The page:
Media storage is the final area where you can make performance enhancements. As you dive into file types, you'll discover that PHP files are different than HTML files, which are different than binary files, such as images. Each binary file can be compressed or decompressed, but each one has its own overhead. In addition, images that are compressed gain far less "boost" than text files like HTML. Therefore, it makes sense that certain types of files can be optimized certain ways. Or rather, servers and storage facilities can be optimized to specifically serve particular content types such as images, video, or strictly HTML.
One option to consider is cloud-based computing. I'm not a fan of using cloud-based computing for everything. There is a movement to take everything, including applications, into "the cloud" but often redundancy and latency cause other problems.
Nonetheless, the cloud can be very effective for content types that don't need the computing power and immediacy that WordPress does. For this, solutions such as Amazon S3 (Simple Storage Service) cloud storage provides ample image storage. Installing the Amazon S3 for WordPress plugin (available at http://wordpress.org/extend/plugins/tantan-s3/) effectively replaces local media storage with S3 media storage.
Another option is to store content on a system level. You could create a "virtual directory" out of your standard WordPress wp-content/uploads/ directory that maps to the Amazon S3 service. There will be latency, and it won't be speedy, but then you are serving images, not executing and compiling PHP. There's room to wiggle here.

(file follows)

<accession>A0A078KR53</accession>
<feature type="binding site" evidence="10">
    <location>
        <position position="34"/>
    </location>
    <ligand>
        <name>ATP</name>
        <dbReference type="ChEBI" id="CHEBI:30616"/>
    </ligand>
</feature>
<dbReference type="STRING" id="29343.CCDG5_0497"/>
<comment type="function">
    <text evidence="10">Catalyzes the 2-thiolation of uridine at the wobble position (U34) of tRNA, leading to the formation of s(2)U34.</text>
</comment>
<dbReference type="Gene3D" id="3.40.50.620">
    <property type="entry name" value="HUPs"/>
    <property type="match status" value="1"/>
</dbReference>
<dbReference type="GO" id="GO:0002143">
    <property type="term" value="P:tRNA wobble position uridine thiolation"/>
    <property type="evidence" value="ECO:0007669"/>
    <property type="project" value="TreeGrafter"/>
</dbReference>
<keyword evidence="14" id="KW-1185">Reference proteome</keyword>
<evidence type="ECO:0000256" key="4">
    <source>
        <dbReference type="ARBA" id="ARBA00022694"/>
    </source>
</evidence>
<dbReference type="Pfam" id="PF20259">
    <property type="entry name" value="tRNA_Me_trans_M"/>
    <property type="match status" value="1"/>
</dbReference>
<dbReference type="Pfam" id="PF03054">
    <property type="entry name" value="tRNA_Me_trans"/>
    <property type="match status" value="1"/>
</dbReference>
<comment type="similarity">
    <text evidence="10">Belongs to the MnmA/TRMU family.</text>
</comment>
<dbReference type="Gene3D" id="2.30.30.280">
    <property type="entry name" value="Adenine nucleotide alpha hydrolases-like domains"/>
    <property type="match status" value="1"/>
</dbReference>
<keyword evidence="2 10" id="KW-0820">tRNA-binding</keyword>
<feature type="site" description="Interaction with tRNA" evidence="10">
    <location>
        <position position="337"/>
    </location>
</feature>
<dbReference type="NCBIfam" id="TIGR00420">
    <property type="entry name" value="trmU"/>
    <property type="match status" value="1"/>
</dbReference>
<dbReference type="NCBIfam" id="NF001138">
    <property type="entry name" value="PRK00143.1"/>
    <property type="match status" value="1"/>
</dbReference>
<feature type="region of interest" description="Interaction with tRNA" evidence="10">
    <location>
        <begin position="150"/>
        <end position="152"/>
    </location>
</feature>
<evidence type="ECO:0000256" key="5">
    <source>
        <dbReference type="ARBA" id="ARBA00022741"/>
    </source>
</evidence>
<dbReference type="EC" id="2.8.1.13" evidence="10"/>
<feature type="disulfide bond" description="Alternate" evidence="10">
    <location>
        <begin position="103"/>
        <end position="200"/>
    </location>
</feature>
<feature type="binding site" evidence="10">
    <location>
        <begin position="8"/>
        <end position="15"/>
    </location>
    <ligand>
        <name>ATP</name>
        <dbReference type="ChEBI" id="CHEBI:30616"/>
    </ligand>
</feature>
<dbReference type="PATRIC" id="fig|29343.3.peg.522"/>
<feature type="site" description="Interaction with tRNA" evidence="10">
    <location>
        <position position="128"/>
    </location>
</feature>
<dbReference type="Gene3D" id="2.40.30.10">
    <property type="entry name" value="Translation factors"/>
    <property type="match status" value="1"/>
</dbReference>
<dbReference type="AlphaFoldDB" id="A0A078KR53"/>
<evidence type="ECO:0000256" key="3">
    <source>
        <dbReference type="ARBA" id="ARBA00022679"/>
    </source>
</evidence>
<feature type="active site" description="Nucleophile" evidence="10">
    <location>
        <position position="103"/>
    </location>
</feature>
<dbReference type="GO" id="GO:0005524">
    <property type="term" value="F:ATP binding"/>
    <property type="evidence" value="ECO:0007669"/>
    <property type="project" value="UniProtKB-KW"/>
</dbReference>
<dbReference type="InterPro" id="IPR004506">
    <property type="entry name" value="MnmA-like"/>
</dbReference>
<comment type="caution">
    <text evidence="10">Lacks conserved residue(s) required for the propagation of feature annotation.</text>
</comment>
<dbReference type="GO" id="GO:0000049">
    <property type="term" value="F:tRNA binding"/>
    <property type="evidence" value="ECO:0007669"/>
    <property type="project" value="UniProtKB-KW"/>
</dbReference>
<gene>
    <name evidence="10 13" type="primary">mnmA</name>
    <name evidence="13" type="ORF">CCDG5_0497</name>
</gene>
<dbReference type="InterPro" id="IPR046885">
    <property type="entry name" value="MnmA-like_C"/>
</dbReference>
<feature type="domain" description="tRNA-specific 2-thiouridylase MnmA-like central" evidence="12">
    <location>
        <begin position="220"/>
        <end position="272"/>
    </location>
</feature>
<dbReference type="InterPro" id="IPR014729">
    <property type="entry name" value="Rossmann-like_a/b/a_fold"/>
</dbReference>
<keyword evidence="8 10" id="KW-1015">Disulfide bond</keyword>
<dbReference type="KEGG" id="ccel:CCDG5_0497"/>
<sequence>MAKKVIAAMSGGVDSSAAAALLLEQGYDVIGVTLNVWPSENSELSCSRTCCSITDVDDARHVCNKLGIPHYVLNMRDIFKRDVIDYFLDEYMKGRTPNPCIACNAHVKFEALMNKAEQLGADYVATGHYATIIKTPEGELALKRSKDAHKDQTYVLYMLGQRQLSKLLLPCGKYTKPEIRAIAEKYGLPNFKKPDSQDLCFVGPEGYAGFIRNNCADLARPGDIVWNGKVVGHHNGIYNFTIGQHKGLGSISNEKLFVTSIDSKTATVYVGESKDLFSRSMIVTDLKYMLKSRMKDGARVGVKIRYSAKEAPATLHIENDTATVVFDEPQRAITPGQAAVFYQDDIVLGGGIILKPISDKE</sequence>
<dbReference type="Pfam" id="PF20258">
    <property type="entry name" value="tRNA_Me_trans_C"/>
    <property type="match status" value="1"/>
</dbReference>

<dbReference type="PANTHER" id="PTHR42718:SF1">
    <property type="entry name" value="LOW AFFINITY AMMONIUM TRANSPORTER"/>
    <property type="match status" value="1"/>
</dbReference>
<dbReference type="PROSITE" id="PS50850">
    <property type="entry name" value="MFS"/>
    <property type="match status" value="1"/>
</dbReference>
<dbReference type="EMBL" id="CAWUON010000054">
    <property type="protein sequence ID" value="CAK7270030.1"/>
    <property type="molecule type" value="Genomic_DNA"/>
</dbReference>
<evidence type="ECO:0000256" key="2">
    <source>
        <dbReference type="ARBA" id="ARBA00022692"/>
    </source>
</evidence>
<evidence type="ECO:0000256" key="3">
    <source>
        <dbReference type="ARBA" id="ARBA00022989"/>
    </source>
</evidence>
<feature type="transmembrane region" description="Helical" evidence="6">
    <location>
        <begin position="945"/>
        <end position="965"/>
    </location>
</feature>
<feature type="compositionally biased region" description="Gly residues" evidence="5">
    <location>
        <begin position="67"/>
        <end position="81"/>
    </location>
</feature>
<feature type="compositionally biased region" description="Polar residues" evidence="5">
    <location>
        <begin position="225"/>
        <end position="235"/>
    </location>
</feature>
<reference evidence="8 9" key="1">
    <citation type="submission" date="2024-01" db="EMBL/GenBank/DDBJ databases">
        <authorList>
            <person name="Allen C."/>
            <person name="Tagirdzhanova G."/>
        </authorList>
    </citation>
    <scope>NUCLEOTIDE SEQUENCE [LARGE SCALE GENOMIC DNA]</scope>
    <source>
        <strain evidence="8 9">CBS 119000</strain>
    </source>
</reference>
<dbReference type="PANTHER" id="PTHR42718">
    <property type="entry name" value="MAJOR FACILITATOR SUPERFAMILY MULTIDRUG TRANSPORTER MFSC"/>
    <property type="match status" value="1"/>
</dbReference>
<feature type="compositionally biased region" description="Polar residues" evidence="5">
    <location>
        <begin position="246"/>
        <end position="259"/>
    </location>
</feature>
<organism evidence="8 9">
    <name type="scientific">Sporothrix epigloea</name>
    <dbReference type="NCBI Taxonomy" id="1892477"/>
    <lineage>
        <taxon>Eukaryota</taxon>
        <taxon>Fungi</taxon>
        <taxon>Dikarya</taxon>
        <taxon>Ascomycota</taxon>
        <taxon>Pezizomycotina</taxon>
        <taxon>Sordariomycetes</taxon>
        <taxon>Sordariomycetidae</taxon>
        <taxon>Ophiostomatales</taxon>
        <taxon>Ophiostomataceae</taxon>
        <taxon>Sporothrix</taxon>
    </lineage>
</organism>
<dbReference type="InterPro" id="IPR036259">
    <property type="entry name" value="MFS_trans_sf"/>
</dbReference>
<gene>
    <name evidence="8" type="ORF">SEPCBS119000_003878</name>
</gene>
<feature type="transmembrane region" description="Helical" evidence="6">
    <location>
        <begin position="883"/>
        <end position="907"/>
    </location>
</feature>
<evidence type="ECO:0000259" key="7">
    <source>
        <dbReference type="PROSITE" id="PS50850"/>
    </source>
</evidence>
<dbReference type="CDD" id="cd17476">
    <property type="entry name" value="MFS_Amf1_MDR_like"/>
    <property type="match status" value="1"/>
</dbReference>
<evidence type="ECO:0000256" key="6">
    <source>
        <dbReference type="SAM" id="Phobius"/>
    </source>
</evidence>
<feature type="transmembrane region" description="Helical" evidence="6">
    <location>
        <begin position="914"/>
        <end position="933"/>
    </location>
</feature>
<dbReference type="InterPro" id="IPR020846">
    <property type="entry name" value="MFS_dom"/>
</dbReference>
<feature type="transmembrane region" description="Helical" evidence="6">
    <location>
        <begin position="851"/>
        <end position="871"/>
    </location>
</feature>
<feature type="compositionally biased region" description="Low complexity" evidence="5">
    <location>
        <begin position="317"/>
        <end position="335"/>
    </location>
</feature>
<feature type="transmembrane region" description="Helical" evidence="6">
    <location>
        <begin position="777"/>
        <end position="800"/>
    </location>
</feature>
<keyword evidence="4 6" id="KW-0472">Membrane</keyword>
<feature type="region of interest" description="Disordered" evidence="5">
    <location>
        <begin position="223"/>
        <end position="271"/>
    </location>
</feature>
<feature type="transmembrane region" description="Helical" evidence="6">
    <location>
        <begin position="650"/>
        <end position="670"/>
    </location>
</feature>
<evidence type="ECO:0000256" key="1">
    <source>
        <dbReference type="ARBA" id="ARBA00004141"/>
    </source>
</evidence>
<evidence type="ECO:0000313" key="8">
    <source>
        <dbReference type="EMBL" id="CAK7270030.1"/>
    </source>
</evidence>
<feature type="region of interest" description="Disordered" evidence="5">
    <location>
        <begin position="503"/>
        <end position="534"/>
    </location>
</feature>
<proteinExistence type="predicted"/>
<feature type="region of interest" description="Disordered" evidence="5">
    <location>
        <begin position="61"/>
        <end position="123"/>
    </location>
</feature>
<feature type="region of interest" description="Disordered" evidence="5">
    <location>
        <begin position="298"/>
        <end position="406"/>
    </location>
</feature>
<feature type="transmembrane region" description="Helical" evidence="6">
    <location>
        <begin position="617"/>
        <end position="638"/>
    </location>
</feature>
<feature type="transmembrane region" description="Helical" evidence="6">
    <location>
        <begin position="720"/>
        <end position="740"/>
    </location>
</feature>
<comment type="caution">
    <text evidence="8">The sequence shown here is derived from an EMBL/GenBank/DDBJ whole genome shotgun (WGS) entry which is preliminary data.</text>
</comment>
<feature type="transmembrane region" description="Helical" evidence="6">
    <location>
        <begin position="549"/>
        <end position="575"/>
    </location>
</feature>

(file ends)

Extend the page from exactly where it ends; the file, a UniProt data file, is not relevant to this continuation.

Cloud Computing Does Not Spell the End for Common Sense IT Management_
In 2008, during an Internet-wide debacle stemming from a prolonged Amazon S3 outage, I wrote this extremely snarky post on my blog. The post was the result of my experience in enterprise IT and as the Director of Technology for a WordPress-powered blog network. I share it here to emphasize the importance of redundancy and to make the point that no single one of these solutions, by themselves, will save you. Reliance on any third party for any mission-critical functionality is a recipe for disaster.
Sometimes I think I might be the only one who retains common sense. Really. At least in the area of IT Management. Though we had our share of growing pains at b5media, the knowledge gained from working in an enterprise environment at Northrop Grumman was only accentuated by my tenure as the Director of Technology at b5media.
Unfortunately, some common best-use practices in developing infrastructure are often put aside by those with shiny object syndrome surrounding "cloud computing."
You may have noticed a severe hampering of many Internet services over the weekend. The culprit was a rare, but yet heavy-duty, outage of Amazon S3 (Simple Storage Service) cloud storage. S3 is used by many companies, including Twitter, WordPress.com, FriendFeed, and SmugMug, to name a few. Even more individuals are using S3 for online data backup or for small projects requiring always-on virtual disk space. Startups often use S3 due to the "always on" storage, defacto CDN, and the inexpensive nature of the service ... it really is cheap!
And that's good. I'm a fan of using the cheapest, most reliable service for anything. Whatever gets you to the next level quickest and with as little output of dollars is good in my book, for the same reason I'm a fan of prototyping ideas in Ruby on Rails (but to be clear, after the prototype, build on something more reliable and capable of handling multi-threaded processes, kthxbai.)
However, sound IT management practice says that there should never be a single point of failure. Ever. Take a step back and map out the infrastructure. If you see any place where there's only one of those connecting lines between major resource A and major resource B, start looking there for bottlenecks and potential company-sinking aggravation.